aA
In two settlement decisions, the European Commission has fined five banks for taking part in two cartels in the Spot Foreign Exchange market for 11 currencies - Euro, British Pound, Japanese Yen, Swiss Franc, US, Canadian, New Zealand and Australian Dollars, and Danish, Swedish and Norwegian crowns.
Trading currencies
Trading currencies
© Forex trading

The first decision (so-called “Forex - Three Way Banana Split” cartel) imposes a total fine of €811 197 000 on Barclays, The Royal Bank of Scotland (RBS), Citigroup and JPMorgan.

The second decision (so-called “Forex- Essex Express” cartel) imposes a total fine of €257 682 000 on Barclays, RBS and MUFG Bank (formerly Bank of Tokyo-Mitsubishi).

UBS is an addressee of both decisions, but was not fined as it revealed the existence of the cartels to the Commission.

Commissioner Margrethe Vestager, in charge of competition policy said:“Companies and people depend on banks to exchange money to carry out transactions in foreign countries. Foreign exchange spot trading activities are one of the largest markets in the world, worth billions of euros every day. Today we have fined Barclays, The Royal Bank of Scotland, Citigroup, JPMorgan and MUFG Bank and these cartel decisions send a clear message that the Commission will not tolerate collusive behaviour in any sector of the financial markets. The behaviour of these banks undermined the integrity of the sector at the expense of the European economy and consumers”.

Foreign Exchange, or “Forex”, refers to the trading of currencies. When companies exchange large amounts of a certain currency against another, they usually do so through a Forex trader. The main customers of Forex traders include asset managers, pension funds, hedge funds, major companies and other banks.

Forex spot order transactions are meant to be executed on the same day at the prevailing exchange rate. The most liquid and traded currencies worldwide (five of which are used in the European Economic Area) are the Euro, British Pound, Japanese Yen, Swiss Franc, US, Canadian, New Zealand and Australian Dollars, and Danish, Swedish and Norwegian crowns.

The Commission's investigation revealed that some individual traders in charge of Forex spot trading of these currencies on behalf of the relevant banks exchanged sensitive information and trading plans, and occasionally coordinated their trading strategies through various online professional chatrooms.

The information exchanges, following the tacit understanding reached by the participating traders, enabled them to make informed market decisions on whether to sell or buy the currencies they had in their portfolios and when.

Occasionally, these information exchanges also allowed the traders to identify opportunities for coordination, for example through a practice called “standing down” (whereby some traders would temporarily refrain from trading activity to avoid interfering with another trader within the chatroom).

Most of the traders participating in the chatrooms knew each other on a personal basis - for example, one chatroom was called Essex Express ‘n the Jimmy because all the traders but “James” lived in Essex and met on a train to London. Some of the traders created the chatrooms and then invited one another to join, based on their trading activities and personal affinities, creating closed circles of trust.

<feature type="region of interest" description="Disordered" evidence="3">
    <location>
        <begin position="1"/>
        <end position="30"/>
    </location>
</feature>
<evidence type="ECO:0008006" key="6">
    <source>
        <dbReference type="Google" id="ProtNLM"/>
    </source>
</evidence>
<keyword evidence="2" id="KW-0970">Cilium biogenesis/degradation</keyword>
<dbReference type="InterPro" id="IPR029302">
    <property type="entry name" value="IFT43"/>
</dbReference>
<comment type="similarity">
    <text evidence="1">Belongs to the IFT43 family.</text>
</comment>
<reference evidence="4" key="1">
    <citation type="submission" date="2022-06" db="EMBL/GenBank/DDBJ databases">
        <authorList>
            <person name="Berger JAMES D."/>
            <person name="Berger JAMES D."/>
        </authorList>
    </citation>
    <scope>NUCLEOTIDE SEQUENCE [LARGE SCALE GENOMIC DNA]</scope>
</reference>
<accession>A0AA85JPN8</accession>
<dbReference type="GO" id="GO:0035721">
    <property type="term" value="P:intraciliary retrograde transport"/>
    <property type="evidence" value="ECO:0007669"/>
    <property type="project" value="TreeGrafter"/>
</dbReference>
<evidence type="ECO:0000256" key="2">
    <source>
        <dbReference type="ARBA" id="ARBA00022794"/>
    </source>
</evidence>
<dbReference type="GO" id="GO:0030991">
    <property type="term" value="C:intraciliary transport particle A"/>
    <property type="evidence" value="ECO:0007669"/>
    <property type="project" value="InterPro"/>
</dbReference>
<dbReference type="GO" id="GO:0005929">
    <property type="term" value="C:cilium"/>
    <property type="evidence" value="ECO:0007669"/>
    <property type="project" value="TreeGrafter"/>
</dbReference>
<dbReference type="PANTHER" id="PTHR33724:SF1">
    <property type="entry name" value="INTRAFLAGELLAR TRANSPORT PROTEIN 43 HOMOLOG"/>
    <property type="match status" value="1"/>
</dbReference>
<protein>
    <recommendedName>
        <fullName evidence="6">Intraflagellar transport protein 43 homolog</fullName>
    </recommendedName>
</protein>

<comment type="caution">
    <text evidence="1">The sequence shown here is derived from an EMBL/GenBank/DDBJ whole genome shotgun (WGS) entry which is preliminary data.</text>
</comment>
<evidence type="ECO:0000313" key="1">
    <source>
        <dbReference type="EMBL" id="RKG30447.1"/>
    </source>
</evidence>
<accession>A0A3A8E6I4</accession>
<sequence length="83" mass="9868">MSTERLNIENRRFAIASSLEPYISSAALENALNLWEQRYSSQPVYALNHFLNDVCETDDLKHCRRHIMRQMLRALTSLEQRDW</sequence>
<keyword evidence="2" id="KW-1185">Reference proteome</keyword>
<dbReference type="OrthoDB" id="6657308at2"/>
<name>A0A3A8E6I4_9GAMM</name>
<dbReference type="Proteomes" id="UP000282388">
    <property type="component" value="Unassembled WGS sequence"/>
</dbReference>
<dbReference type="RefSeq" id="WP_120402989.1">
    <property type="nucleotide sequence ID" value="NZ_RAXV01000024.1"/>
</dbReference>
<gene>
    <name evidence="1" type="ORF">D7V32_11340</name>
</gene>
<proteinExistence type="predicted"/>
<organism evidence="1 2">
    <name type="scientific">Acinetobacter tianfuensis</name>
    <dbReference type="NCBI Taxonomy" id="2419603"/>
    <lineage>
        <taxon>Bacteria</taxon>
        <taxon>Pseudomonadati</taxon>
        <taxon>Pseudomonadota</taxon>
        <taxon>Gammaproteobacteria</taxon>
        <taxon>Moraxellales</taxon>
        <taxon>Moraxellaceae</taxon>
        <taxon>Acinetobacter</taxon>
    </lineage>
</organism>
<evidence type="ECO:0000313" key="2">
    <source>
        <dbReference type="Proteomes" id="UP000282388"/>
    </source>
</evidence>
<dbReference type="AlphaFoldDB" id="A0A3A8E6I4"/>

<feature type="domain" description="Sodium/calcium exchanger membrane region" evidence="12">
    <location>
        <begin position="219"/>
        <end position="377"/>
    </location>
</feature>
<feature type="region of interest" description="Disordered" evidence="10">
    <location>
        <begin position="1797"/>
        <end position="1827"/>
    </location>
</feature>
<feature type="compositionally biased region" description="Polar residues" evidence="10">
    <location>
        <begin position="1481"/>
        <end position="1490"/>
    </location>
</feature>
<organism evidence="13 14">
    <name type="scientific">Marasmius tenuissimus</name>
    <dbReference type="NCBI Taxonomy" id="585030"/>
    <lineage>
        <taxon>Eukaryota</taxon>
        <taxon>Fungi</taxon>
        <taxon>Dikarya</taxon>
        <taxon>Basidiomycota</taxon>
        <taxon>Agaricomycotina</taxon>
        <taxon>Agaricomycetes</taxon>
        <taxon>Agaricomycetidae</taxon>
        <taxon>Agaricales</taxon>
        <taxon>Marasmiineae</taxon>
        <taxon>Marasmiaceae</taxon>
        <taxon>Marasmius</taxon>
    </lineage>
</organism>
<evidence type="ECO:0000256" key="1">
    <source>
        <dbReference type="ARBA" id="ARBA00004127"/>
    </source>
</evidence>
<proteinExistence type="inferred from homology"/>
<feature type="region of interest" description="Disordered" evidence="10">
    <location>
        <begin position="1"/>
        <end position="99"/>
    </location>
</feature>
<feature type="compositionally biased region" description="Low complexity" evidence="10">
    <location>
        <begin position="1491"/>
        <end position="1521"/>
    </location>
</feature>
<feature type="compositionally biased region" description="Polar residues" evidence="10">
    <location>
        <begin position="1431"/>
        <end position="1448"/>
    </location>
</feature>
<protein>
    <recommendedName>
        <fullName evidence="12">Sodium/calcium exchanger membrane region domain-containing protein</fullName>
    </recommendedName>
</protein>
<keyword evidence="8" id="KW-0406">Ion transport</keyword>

The traders, who were direct competitors, typically logged in to multilateral chatrooms on Bloomberg terminals for the whole working day, and had extensive conversations about a variety of subjects, including recurring updates on their trading activities.

DELFI EN
It is forbidden to copy the text of this publication without a written permission from DELFI.
|Populiariausi straipsniai ir video

Avia Solutions Group to sel Baltic Ground Services Poland

Avia Solutions Group , the largest aerospace business group from Central & Eastern Europe, has...

Paysera has new vice president for development abroad

Starting June 1, Marius Pareščius , IT expert, businessman, and innovator, will be responsible for...

Palanga airport set to reopen with 1st flight since lockdown

Hungary's Wizz Air is on Tuesday relaunching its regular service between Palanga and Dortmund,...

Pandemic threats: how lockdown affected startups

The COVID-19 pandemic faced by the world paralyzed a significant number of businesses ....

Lithuania could apply for EUR 6.3 billion from EU recovery fund

The European Commission has proposed that Lithuania could apply for 6.3 billion euros from the new...

Top news

CEO of Kauno Tiltai detained as part of corruption probe (1)

Aldas Rusevicius , board chairman and CEO of construction company Kauno Tiltai , was on Tuesday...

Lithuania gives nod to relaunch flights to 3 more countries

The government on Wednesday gave the green light for airlines to relaunch regular flights from...

Only 2 new coronavirus cases in Lithuania

On Tuesday, Lithuania has recorded only 2 new coronavirus cases in the country. Overall, there have...

Head of banking body released after being detained as part of corruption case

Mantas Zalatorius , president of the Association of Lithuanian Banks , who was on Tuesday detained...

Paysera has new vice president for development abroad

Starting June 1, Marius Pareščius , IT expert, businessman, and innovator, will be responsible for...

|Maža didelių žinių kaina